This is the transcript of the 1982 Atlanta Journal article about my paternal Grandfather,Thomas Franklin Marshall
Branan Towers Resident Chased Pancho Villa in 1916
Tom Marshall, tall and erect at 85, still remembers in vivid detail being dispatched from the University of Kentucky to the Texas-Mexican border in 1916.
He was part of an organized signal company as a student. The whole company was sent to the border when President Wilson responded to a raid by Pancho Villa, the Mexican bandit and revolutionary who crossed the U.S. border in March 1916 with 400 men, raiding and burning Columbus, New Mexico, killing 16 citizens.
“Black Jack Pershing was sent down to go into Mexico and apprehend Pancho Villa,” Mr. Marshall recalled in his Branan Towers Apartment. “Pershing took a lot of the national guard troops with him. They were all mounted, including our Signal Corps outfit.”
There was a remount station at Ft. Bliss, Texas where the soldiers drew their horses and mules from some 150,000 animals kept there.
A Kentucky farm boy used to horses and mules, Mr. Marshall chuckled out loud at his mental picture of the city boys in his outfit trying to ride horses for the first time.
“Our officers had us gather our horses, saddle and bridle them and lead them out. He told us to walk around the prairie with our horses and get acquainted with them. Then he blew his whistle and told everybody to mount up. I knew my horse, he had been broken. A lot of those horses had never been broken. It was the most ridiculous sight you ever saw, arms and legs pinwheeling all over the place.”
Fortunately the commanding officer was a good professional who “straightened us out and made a good outfit in no time,” Mr. Marshall said.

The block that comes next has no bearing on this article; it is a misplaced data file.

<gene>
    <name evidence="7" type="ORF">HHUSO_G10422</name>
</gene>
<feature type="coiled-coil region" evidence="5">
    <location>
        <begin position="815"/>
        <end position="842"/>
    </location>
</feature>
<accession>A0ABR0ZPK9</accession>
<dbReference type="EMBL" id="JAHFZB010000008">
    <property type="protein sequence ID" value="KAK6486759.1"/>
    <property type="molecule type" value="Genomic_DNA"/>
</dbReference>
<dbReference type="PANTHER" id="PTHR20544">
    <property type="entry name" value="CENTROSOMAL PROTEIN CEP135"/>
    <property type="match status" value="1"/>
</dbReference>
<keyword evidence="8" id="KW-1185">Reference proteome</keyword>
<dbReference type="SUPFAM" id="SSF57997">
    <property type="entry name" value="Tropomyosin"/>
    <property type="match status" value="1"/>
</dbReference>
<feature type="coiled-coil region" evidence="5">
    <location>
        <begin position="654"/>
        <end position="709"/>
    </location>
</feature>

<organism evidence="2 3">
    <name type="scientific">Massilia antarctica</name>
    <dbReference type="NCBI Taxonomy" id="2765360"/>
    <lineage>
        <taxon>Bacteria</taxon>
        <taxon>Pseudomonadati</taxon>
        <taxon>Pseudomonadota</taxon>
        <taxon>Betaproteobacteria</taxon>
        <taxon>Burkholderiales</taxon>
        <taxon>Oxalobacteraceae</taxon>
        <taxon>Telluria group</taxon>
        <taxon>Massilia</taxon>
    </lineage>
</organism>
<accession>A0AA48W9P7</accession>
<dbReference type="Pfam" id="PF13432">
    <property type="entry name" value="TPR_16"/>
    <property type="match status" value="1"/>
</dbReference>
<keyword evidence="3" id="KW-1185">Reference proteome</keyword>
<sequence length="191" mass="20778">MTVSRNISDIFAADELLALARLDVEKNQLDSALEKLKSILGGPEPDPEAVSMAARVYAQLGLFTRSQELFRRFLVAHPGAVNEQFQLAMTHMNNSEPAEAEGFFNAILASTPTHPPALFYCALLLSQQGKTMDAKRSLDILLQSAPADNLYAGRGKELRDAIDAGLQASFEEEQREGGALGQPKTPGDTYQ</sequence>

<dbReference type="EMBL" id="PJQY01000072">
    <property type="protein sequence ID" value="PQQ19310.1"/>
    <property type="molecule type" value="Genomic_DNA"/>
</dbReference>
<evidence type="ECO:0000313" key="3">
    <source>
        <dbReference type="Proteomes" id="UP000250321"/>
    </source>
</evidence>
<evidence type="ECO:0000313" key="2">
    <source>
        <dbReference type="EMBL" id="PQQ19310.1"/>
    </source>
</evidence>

At that time the Signal Corps used, among other things, a strange device called a heliograph by which they could telegraph signals using the sun’s rays reflected by a mirror. The area where west Texas borders New Mexico provided two perfect spots to break the world’s distance record for heliographing.
“From Mt. Franklin we could see the Sacramento Mountains far in the distance at Alamogordo, New Mexico, about 150 miles,” Mr. Marshall recalled. His detail was assigned to take a heliograph to the Sacramento Mountains and make contact with Mt. Franklin.
Eighteen mounted men and a wagon pulled by six mules made up the expedition. The two extra mules were added because the desert sand made pulling difficult. Their route took them through the white sands of New Mexico later famous as a testing site for the nation’s first atomic bomb.
We went at night to avoid the heat, riding 40 minutes, dismounting and leading our horses 10 minutes and resting 10 minutes,” he said, describing the vivid whiteness of the sand and the brilliance of the stars in the dry desert night, as if he had seen it last night instead of 66 years ago.
“It was chilly at night because of the altitude and the dry air,” he said. “We would light the tops of those dried out yucca plants in the desert to warm the night air.”
Alamogordo was [illegible], it had a city park in the center and cottonwood trees planted along the streets with a ditch alongside carrying water to keep the cottonwoods alive, Mr. Marshall remembered.
They made it to the mountains through sands so white an early film company had just used them for a snow scene. At a mountain peak they set up the heliograph and made contact with Mt. Franklin, setting a distance record at the time.
He never did see Pancho Villa. It wasn’t long before the U.S. entered World War I and Tom Marshall’s unit was torpedoed on a Dutch ship named The Princess, after Queen Juliana of Holland. They did reach France, but that’s another story.
Mr. Marshall was in charge of the machine shop at the federal penitentiary in Atlanta for many years before his retirement in 1963. He still attends the Sunday School class he taught for two decades at Lakewood United Methodist Church.
One son is vice president of a steamship company and lives in New Jersey. His daughter lives in Cleveland, Ohio, and a second son is with a major construction company in Texas.